PA: 

Physical activity

PHRI: 

Population Health Research Institute

PURE: 

Prospective Urban and Rural epidemiology study

USA: 

United Sates of America

UWC: 

University of the Western Cape

Declarations

Acknowledgements

The author gratefully acknowledges the Population Health Research Institute, Hamilton Health Sciences and McMaster University, Hamilton Canada and the South African Medical Research Council for providing access to these data. Opinions, findings, conclusions and recommendations expressed are those of the authors and the funders accept no liability whatsoever in this regard.

Funding

This study was partially supported by Social Innovation in Public Health Impulse fellowship programme for analysis, interpretation of data, transport and accommodation.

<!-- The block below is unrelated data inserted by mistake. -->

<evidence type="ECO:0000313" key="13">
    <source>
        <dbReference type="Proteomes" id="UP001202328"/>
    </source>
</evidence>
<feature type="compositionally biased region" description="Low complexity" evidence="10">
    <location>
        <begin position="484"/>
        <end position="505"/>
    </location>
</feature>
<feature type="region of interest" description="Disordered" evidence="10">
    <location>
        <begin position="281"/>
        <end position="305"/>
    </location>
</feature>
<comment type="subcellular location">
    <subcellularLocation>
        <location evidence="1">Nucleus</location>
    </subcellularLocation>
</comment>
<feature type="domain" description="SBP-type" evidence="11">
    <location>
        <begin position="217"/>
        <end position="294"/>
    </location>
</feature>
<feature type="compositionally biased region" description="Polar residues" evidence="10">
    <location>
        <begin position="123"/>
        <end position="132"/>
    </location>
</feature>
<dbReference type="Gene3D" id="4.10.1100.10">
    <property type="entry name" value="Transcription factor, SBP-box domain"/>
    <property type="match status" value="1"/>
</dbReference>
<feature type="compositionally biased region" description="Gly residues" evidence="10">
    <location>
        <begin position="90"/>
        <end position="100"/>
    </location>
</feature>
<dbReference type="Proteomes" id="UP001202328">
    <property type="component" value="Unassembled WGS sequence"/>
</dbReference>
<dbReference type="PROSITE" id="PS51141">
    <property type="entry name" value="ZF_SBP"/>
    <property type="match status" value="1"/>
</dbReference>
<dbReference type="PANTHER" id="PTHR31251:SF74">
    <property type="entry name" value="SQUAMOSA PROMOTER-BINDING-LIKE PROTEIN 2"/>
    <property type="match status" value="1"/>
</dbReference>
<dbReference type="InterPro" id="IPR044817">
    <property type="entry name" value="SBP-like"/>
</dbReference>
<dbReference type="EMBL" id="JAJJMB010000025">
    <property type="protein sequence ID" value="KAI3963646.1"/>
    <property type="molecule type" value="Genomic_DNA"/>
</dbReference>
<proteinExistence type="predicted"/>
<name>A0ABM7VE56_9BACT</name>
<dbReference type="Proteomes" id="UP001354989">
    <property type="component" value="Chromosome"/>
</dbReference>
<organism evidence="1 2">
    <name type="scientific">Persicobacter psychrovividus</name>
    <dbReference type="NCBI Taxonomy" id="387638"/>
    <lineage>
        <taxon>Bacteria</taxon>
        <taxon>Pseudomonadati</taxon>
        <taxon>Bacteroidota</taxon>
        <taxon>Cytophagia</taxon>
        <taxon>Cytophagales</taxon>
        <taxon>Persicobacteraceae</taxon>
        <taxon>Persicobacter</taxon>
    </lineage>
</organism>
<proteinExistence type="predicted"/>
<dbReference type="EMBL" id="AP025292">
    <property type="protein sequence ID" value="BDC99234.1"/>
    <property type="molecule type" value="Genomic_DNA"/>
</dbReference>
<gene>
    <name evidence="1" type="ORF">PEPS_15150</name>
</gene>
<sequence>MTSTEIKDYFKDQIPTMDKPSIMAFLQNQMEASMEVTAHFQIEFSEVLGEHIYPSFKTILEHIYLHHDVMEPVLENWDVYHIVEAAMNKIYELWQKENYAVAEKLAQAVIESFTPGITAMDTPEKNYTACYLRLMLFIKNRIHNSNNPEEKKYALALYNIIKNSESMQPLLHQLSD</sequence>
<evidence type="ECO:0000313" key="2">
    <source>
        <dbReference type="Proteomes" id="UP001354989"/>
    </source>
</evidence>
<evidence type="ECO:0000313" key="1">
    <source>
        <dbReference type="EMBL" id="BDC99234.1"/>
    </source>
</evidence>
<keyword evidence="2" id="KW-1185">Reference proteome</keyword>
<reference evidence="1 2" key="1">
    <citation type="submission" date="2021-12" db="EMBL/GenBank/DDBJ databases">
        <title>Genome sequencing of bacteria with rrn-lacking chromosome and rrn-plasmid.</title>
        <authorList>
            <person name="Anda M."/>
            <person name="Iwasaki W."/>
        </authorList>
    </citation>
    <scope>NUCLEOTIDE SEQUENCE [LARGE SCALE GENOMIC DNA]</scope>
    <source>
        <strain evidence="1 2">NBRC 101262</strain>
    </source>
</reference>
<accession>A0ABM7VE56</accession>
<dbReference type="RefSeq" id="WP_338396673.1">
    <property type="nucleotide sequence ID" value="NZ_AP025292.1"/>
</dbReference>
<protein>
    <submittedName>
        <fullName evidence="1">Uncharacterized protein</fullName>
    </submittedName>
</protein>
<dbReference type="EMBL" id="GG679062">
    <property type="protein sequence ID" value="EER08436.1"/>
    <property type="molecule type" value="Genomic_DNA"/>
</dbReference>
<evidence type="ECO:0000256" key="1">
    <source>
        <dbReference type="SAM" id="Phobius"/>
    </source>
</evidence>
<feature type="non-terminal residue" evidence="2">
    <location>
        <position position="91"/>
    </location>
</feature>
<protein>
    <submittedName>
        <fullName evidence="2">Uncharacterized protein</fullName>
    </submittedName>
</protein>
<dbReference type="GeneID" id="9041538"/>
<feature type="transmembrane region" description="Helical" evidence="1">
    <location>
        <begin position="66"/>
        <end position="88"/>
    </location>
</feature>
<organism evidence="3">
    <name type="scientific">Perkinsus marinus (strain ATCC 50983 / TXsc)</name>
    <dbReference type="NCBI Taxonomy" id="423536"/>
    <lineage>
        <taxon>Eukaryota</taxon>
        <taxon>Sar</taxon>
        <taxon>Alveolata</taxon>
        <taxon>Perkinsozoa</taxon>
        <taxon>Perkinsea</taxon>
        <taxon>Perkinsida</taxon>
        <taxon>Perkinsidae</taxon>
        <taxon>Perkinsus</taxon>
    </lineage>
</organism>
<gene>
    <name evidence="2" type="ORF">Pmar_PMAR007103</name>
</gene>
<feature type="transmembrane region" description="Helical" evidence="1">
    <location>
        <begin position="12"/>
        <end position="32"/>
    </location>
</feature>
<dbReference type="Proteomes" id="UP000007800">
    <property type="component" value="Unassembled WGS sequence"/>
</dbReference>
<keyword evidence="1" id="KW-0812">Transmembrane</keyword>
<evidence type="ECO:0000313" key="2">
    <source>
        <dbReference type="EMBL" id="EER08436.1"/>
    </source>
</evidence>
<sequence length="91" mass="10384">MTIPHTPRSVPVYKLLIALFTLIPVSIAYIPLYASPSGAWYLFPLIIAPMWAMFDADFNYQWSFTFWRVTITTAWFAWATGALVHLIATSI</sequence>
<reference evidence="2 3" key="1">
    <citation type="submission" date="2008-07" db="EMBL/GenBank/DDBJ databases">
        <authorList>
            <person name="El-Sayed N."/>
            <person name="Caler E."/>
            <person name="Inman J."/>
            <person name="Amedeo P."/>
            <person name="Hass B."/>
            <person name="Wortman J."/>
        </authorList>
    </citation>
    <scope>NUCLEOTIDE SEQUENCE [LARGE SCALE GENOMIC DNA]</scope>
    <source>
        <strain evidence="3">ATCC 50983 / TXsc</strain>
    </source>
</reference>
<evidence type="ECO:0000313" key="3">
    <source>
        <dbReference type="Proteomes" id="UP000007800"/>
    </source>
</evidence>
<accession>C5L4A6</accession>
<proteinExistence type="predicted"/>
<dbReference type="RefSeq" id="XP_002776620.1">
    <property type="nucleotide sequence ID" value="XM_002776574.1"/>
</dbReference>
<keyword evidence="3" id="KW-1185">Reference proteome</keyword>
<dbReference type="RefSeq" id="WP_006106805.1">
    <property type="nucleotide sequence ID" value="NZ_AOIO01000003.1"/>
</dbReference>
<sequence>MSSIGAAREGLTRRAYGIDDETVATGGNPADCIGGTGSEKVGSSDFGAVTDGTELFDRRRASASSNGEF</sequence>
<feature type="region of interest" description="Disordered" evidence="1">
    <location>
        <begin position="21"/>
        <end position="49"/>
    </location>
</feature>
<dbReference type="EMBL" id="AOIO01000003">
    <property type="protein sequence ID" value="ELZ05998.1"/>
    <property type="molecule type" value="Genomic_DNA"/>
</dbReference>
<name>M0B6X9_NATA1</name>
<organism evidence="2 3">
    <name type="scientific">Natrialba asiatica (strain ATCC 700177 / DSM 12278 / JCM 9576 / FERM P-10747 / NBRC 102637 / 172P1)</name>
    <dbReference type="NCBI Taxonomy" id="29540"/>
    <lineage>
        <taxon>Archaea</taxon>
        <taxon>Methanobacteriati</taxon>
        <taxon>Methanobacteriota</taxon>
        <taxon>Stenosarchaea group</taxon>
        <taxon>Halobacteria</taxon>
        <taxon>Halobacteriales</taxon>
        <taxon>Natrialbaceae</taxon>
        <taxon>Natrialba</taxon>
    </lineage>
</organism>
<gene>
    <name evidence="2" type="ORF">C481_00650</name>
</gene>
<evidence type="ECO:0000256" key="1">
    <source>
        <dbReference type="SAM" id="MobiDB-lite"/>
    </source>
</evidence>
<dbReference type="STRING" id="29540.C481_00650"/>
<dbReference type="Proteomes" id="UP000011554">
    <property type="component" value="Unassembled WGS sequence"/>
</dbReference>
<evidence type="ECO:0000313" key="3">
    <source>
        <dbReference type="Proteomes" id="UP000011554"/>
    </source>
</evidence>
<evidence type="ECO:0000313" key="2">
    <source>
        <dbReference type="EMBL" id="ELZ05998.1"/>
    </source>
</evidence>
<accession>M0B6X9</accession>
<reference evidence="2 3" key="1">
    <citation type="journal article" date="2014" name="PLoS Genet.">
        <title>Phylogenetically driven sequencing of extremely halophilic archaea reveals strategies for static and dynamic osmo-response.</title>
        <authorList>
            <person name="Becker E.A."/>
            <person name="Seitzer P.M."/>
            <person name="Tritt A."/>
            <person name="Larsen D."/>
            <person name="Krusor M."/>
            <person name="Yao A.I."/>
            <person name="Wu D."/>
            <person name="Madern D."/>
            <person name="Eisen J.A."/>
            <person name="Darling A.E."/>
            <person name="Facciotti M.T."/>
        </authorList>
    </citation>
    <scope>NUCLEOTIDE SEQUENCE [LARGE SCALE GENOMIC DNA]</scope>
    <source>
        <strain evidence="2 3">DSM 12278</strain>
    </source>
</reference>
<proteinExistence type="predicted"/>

Availability of data and materials

Please contact author for data requests.

Authors’ contributions

PM, APK and EVL were involved in the conception and design. PM conducted the analysis. PM and APK were involved with interpretation and wrote the first draft. PM, APK, ADV and TP were involved with drafting, revising and final approval. All authors read and approved the final manuscript.

Competing interests

The authors declare that they have no competing interests.

Consent for publication

Not applicable.

Ethics approval and consent to participate

The study was conducted according to the Helsinki principles [49]. The Senate Higher Degrees committee, Research Committees of the University of the Western Cape (UWC), South Africa and the Population Health Research Institute (PHRI) in Canada approved this study (Registration #13/6/18).